In the last ten days a wave of African travel companies have issued new cancellation policies addressing a perceived fear by potential travelers of ebola, which does absolutely nothing except increase fears.
As far as I can tell it began with one of southern Africa’s most reputable and larger companies, Wilderness Safaris.
Wilderness is a holdover from archaic marketing days and still doesn’t sell directly to the consumer, so it sent a rather petulant email to agents worldwide that began by deriding the notion that ebola in West Africa could effect holidays as far away as East and southern Africa.
But then sighing through the internet, the company issued a new policy that said it would cover any difference in lost cancellation fees from nonrefundable payments not refunded by the travelers own insurance company.
Sounds pretty good, doesn’t it? It didn’t take long for a whole bunch of companies throughout the continent to follow suit.
It’s meaningless – at least for Americans – and in my opinion is totally counterproductive.
First, why it’s meaningless:
Read the revised policy’s fine print. (1) WHO must declare an “outbreak” in the country in which the safari is scheduled. (2) The traveler must then apply first to his own travel insurance company for refunds of monies on deposit. (3) Whatever the insurance company doesn’t cover, this widely adopted policy will not refund cash but rather a credit for future travel, which is limited by time and other conditions depending upon the specific company.
(1) There is currently much more ebola in the United States then in any sub-Saharan country. WHO has not declared an “outbreak” of ebola in the United States. That is a strategic-specific term that precedes an actual “epidemic” and it requires multiple cases in multiple locations. So to begin with, a single case say in a game park in South Africa will not trigger this policy.
(2) I’m not completely knowledgeable about the travel insurance available to other than Americans, but in the United States there is not a single travel insurance company that covers a travelers’ decision to abort their trip because of ebola or any other public health emergency. In the U.S. normal travel insurance provides benefits strictly for accidents and other health conditions befalling the traveler him/herself.
(A few very expensive policies cover terrorism, and consumers can spend an enormous amount of money for “cancel for any reason” but for most travelers these rare policies are prohibitively expensive.)
In other words, normal travel insurance bought in the U.S. will not provide benefits for a public health emergency in the country scheduled to be visited.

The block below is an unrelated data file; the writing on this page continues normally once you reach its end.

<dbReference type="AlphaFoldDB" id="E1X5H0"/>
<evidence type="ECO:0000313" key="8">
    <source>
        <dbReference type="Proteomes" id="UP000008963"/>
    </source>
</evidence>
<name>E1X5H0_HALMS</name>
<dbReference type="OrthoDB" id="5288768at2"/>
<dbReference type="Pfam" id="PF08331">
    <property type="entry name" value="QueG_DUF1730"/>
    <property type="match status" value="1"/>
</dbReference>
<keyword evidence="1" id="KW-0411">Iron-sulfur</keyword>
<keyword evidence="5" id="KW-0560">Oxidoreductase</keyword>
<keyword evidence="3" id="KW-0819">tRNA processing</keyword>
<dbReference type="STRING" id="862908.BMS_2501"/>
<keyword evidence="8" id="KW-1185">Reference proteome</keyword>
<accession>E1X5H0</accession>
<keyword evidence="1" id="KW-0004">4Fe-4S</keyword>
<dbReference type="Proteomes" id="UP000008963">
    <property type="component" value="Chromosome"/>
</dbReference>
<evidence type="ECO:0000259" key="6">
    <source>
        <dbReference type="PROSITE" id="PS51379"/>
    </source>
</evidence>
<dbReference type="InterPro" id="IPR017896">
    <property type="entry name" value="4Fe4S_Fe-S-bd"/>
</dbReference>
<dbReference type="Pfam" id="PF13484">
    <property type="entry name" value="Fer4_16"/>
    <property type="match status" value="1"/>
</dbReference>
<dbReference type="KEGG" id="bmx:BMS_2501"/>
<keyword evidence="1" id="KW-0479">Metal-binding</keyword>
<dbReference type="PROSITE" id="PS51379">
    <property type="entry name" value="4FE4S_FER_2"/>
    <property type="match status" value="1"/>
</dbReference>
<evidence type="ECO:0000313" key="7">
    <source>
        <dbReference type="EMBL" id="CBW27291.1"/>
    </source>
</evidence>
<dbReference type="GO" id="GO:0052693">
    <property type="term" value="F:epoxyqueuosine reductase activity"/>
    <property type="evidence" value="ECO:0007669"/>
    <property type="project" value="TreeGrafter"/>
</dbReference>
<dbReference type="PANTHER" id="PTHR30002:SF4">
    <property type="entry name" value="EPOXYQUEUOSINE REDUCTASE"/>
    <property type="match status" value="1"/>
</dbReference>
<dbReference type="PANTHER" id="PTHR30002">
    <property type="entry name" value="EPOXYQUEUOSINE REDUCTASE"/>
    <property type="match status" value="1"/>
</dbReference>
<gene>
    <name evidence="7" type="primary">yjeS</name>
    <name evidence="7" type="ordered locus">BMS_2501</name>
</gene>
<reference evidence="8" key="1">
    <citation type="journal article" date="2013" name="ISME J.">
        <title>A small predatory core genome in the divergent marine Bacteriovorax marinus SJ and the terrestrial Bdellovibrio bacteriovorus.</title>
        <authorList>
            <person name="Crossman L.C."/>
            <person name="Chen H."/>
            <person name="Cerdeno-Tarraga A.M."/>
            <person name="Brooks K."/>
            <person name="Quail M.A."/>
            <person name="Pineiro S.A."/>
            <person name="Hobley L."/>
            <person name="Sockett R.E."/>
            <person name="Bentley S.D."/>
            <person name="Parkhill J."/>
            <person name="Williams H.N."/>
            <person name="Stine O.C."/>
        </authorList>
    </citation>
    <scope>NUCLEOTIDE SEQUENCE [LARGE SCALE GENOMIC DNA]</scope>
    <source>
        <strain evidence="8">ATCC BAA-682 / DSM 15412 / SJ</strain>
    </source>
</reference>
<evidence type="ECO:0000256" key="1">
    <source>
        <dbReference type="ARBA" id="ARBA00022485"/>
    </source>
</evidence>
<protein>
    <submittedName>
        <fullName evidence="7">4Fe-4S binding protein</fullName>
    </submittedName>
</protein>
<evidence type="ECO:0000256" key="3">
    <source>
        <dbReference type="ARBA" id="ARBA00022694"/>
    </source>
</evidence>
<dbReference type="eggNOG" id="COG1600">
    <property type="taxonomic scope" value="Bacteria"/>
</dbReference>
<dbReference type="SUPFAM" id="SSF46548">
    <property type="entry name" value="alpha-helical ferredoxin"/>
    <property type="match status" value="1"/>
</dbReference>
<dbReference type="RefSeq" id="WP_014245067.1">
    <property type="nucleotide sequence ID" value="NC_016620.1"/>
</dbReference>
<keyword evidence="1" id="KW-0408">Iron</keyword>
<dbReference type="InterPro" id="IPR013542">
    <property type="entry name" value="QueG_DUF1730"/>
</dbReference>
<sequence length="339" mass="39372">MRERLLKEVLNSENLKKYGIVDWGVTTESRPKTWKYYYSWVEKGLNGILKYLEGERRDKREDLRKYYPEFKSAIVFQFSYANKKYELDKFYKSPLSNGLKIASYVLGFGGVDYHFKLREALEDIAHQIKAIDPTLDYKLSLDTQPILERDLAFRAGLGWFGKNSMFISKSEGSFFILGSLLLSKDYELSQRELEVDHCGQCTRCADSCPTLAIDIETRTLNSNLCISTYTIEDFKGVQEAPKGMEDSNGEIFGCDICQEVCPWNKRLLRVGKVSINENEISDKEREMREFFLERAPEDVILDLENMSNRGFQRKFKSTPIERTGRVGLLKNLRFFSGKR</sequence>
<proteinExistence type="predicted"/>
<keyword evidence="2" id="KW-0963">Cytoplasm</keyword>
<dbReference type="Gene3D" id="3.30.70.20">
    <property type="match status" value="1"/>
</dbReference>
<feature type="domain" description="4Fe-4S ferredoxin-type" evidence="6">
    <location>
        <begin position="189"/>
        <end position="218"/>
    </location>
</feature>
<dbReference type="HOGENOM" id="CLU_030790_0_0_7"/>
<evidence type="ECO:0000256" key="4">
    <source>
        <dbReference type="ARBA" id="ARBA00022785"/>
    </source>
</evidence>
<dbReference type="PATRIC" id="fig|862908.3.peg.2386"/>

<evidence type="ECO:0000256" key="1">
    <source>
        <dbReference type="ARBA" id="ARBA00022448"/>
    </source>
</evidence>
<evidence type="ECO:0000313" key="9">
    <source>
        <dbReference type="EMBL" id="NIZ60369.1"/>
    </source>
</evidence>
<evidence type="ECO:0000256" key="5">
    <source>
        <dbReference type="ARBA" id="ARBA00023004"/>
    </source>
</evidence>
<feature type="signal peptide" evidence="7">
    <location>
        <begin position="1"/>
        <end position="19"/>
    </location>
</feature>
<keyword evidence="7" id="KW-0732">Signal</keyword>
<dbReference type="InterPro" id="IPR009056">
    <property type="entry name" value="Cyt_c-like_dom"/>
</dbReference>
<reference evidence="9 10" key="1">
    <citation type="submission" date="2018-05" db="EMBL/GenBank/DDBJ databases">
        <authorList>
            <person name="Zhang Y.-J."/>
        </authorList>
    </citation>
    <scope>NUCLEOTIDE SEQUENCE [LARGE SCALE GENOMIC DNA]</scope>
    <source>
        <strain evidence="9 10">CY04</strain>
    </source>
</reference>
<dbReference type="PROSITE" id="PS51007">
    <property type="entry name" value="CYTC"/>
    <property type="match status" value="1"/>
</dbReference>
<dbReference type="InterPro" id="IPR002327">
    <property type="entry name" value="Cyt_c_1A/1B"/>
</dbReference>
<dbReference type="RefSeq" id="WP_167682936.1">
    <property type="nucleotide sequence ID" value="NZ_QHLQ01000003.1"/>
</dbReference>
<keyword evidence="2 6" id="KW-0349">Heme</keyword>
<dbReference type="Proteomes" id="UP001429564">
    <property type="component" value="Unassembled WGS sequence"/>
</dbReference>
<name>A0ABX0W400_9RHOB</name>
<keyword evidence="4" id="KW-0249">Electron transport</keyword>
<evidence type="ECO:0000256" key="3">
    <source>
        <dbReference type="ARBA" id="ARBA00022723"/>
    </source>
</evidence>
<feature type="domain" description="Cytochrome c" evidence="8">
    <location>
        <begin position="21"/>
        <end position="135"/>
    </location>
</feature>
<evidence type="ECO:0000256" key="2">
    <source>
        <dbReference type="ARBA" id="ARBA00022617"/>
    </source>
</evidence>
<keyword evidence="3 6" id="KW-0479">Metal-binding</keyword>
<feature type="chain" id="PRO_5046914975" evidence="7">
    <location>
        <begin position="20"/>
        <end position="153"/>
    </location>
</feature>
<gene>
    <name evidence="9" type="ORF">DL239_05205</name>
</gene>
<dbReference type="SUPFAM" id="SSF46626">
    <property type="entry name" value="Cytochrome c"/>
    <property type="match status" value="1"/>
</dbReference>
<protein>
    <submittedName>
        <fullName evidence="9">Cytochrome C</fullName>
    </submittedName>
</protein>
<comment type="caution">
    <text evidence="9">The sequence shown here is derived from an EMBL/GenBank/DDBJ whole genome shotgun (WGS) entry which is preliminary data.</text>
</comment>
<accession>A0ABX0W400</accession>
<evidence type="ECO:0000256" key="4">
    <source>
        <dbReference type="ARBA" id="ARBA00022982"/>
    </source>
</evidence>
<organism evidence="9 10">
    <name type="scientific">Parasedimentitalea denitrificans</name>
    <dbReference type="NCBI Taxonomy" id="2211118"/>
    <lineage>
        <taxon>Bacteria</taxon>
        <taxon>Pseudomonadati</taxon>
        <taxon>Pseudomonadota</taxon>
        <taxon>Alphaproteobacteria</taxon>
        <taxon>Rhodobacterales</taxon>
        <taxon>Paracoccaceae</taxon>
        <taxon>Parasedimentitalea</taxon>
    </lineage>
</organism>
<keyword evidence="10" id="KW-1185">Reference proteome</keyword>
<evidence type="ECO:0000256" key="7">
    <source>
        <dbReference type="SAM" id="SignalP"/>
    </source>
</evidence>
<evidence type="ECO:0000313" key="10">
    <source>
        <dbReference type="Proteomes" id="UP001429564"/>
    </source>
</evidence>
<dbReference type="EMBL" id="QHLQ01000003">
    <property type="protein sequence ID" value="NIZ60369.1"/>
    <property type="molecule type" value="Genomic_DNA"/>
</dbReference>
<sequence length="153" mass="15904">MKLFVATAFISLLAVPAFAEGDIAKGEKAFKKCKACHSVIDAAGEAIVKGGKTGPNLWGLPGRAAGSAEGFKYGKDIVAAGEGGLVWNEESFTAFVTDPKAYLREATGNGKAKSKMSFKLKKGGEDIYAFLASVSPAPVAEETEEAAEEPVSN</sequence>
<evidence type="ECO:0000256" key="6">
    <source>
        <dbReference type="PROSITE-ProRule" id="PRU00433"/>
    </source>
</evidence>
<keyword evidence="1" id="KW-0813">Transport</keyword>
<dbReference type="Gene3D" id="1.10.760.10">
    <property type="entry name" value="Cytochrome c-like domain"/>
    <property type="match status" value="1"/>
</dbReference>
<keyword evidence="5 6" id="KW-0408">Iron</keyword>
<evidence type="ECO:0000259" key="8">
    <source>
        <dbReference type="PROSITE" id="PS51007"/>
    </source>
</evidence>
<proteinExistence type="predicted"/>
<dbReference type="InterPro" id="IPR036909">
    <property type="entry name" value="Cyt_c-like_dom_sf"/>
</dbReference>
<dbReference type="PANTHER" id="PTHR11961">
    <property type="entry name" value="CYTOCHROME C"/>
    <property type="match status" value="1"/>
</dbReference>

Refunds of part of your deposited trip, and not others, essentially mute out the first refund: Few Americans traveling to Africa will deposit on a trip there without also buying their air fare. There is no indication whatever that any airline will issue any refund for a travelers’ decision to cancel because of a public health emergency.
(3) As most established travel agents and operators worldwide know, most local African companies are quite liberal in extending nonrefundable date-specific services for almost any reason. In other words, most travelers are able to reschedule their previously deposited trip to a later date with no penalty for any reason, much less ebola.
For Americans, then, there is absolutely no benefit whatever from the newly expressed policies.
Most American consumers are a bit more savvy than Africans believe their geography quotient may be. I think most consumers will see this for what it is: a marketing gimmick. Gimmicks don’t help sales.
Consumers who consider the policy more substantial than a gimmick will actually be further deterred: Creating policies that on their surface seem beneficial to the potential traveler only if an outbreak actually occurs suggests that company is conceding that an outbreak is possible.
When the risk is nil. Consider that several of the last ebola outbreaks occurred in Uganda, a popular East African safari country. It never turned into an epidemic, and Uganda’s health-care system countrywide is below average compared to most other sub-Saharan countries.
Consumers – especially in America where two of its largest cities now have had locally developed ebola (Dallas and New York) – are recognizing however slowly that sub-Saharan Africa is actually less risky to visit than the Cowboys’ new stadium or the Statue of Liberty.
African travel companies have always been a little bit behind the times. This stupid policy does nothing but reignite irrational fears.